News: Afghan National Security Forces graduate EHRC
Story by Sgt. Ashley Bell
KANDAHAR AIRFIELD, Afghanistan - Twenty-five Afghan National Army soldiers, Afghan Border Police, and Afghan Special Forces commandos received diplomas Feb. 26 in a joint ceremony at Camp Hero after graduating the Explosive Hazard Reduction Course.
Before the ceremony, U.S. Army Lt. Col. Frank G. Davis, Joint Task Force Paladin-South commander, congratulated the soldiers on completing the course.
“We are excited to see each class of (Afghan National Security Forces) EHRC graduate as it provides the graduates with another opportunity to serve their country by helping to reduce the IED threat to the people of Afghanistan,” he said. “It is refreshing to see how much pride they take in completing the training and receiving that certificate is truly a point of pride among the students. They really are dedicated and want to go forth to do great things.”
Afghan Maj. Ghulam Rasool Ahaznawi had an “end of course” session with the ANSF. Ahaznawi thanked all the instructors from coalition and ANSF. He encouraged students to take advantage of the training and share what they learned their teammates.
“This is very sensitive, vital and life-saving training,” said ANA Sgt. Said Aa Gha.
Gha has served over two years with the ANA and said he was very happy to be graduating from the EHRC.
Nazir Akbari, an Afghan EHRC instructor, said he was very pleased that they were capable of training and graduating 20 to 30 students from the course. Akbari has been an instructor for the course for three months after being identified has a potential instructor upon completing the course himself.
Another EHRC student, Obaudullah, said that his parents allowed him to become ABP so that he can serve his country.
“I’m very happy to be graduating, it (training) was very effective and now we can serve our country better,” he said.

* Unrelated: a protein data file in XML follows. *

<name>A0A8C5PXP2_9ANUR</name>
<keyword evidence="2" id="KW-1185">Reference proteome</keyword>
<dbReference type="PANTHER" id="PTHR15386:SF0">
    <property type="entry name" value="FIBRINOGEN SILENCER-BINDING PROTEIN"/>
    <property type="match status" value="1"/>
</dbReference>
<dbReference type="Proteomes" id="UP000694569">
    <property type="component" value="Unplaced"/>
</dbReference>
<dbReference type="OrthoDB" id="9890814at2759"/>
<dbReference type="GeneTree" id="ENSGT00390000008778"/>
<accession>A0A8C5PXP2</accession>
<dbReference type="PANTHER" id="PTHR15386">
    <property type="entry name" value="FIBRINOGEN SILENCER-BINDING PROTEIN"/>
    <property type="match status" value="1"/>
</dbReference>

The course is a 30-day course instructed by coalition forces and led by ANA soldiers who had previously completed the training and were chosen among their peers to instruct. Most of the ANSF soldiers have had some training in ground sign awareness; which means they can tell what the landscape is supposed to look like and point out if there have been changes.
The EHRC training covers basic demolition, Improvised Explosive Device training, Theory of Threat Triad, Search Techniques, and physical training in a closed training area.
The April EHRC will be the first completely ran by the ANSF.
“They are involved with a lot of the planning and running the course, by April it will be completely ran by the ANSF,” said Davis.
Davis also said the ANSF must be able to plan for the long-term and continue to work towards a sustainable solution by ensuring that the trainers are prepared and properly resourced to conduct the training; and the students show up on a consistent basis to receive the training.
“We will continue to observe and provide assistance as required through the next two classes with the intent to lengthen the distance and oversight we provide to the course,” said Maj. Matthew Kuhns, JTF Paladin South Operations Officer. “The EHRC class is an absolute success and each class demonstrates more and more Afghan independence.”
“I think that JTF Paladin-South has absolutely accomplished many of the goals set forth to train ANSF forces on Explosive Hazards Reduction Course tasks associated with identification of hazards and then mitigating the items to get rid of the threat,” said Davis. “We have worked diligently to help the ANSF develop a basic awareness and understanding of the IED threat by teaching Afghans C-IED awareness skills and then having them go back out to the units and teach others.”